Paying for Son in Law's operation

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Hi, my mum & dad are both in their 80s with poor health (one mental and one physical). They would like to pay for my Brother-in-Laws hip operation as the current wait time in his area is up to 2 years. The cost is around 12k. Would this be seen as wilfully reducing an social care cost or is it acceptable given the one off circumstances?

thank you very much

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  • NCC1701-A
    NCC1701-A Posts: 357 Forumite
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    You have POA for them both and look after their finances. 

    https://forums.moneysavingexpert.com/discussion/6226900/gift-allowance-and-care-cost

    Is it a coincidence the cost of surgery matches the 2 year rolled up gift allowance for them both?

    You need to act in their best interests, not your brother in laws.
  • Savvy_Sue
    Savvy_Sue Posts: 46,109 Forumite
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    NCC1701-A said:
    You have POA for them both and look after their finances. 

    https://forums.moneysavingexpert.com/discussion/6226900/gift-allowance-and-care-cost

    Is it a coincidence the cost of surgery matches the 2 year rolled up gift allowance for them both?

    You need to act in their best interests, not your brother in laws.
    Having read this then never mind deprivation of assets, as Attorneys you CANNOT give this sum of money away, because this is not in the best interests of your parents.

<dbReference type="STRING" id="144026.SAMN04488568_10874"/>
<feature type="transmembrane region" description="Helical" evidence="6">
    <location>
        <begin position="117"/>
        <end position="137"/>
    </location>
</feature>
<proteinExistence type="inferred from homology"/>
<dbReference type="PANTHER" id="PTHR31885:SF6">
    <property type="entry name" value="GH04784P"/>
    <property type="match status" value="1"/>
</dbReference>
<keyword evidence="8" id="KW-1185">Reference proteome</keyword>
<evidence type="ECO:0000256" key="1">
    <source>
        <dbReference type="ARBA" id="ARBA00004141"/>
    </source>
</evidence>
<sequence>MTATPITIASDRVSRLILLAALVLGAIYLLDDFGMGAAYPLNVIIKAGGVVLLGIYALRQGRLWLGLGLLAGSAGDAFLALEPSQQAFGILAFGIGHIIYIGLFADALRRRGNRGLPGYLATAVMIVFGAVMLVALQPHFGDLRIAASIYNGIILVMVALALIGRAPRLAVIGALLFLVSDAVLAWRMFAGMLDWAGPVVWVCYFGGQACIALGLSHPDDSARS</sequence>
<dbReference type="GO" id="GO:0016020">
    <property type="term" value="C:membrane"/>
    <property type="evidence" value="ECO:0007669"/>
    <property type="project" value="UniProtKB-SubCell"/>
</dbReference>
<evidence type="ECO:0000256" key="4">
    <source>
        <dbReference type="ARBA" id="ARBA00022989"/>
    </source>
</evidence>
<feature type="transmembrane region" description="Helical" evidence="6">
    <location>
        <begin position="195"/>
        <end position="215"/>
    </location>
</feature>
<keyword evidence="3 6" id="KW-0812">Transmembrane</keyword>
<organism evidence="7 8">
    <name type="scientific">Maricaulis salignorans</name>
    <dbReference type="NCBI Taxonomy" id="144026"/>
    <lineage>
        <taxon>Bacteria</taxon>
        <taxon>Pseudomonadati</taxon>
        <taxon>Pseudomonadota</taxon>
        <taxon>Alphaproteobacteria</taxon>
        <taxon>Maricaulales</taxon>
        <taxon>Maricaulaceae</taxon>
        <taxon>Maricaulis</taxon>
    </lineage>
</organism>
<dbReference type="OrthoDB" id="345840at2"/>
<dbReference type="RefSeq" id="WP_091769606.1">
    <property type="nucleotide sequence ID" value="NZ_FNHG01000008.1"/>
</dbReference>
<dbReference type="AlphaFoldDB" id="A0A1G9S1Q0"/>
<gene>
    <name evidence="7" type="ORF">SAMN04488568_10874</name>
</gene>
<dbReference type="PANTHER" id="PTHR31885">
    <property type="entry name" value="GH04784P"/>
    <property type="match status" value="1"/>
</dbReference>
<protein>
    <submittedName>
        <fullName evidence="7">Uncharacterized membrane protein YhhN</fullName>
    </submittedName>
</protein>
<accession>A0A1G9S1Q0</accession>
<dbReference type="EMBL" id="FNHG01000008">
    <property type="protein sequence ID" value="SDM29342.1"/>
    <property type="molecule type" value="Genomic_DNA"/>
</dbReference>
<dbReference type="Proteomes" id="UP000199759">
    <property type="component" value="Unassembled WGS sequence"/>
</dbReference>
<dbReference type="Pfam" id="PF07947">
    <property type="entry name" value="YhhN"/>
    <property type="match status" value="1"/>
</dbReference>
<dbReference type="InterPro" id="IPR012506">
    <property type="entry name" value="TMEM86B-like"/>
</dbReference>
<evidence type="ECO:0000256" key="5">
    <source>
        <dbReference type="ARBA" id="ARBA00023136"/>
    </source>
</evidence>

If in doubt, ask the Court of Protection. 

    However, if your mother retains capacity (the earlier thread indicates Dad does not have capacity), and she is capable of giving this money away herself, from her own assets, then she can still do what she likes. So if she wants to do that, my questions above stand: does it matter? 
    Signature removed for peace of mind
  • Brie
    Brie Posts: 10,427 Forumite
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    edited 5 March 2022 at 7:38PM
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    Any reason it couldn't be a loan instead of a gift?  At zero percent over 20 years?  Obviously not if it materially effects them as indicated by Savvy_Sue.
    "Never retract, never explain, never apologise; get things done and let them howl.”
  • clonkel
    clonkel Posts: 37 Forumite
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    thank you for the replies. The operation is legitimate and there is a trail for all of the paperwork/diagnosis etc. Yes it could be a zero percent loan. Yes we have POA but father has made the offer up front. We raised the deprivation of assets when it was suggested. The value of 12k is only an average as it will lie somewhere between 10k and 14k depending upon the provider.

    It is around 10% of their cash savings. 

    Mother does not have capacity, this is not diagnosed or legal its just that her MH has deteriorated whereas father is fine although his physical health is very poor.

    We can structure it either as a gift or loan but the concern, after we mistakenly thought they could gift 3k each per year, was that we did not want to follow up that mistake with another.

    I have been in-touch with Age UK who have given me a number to ring on Monday in order to speak with a more technical person.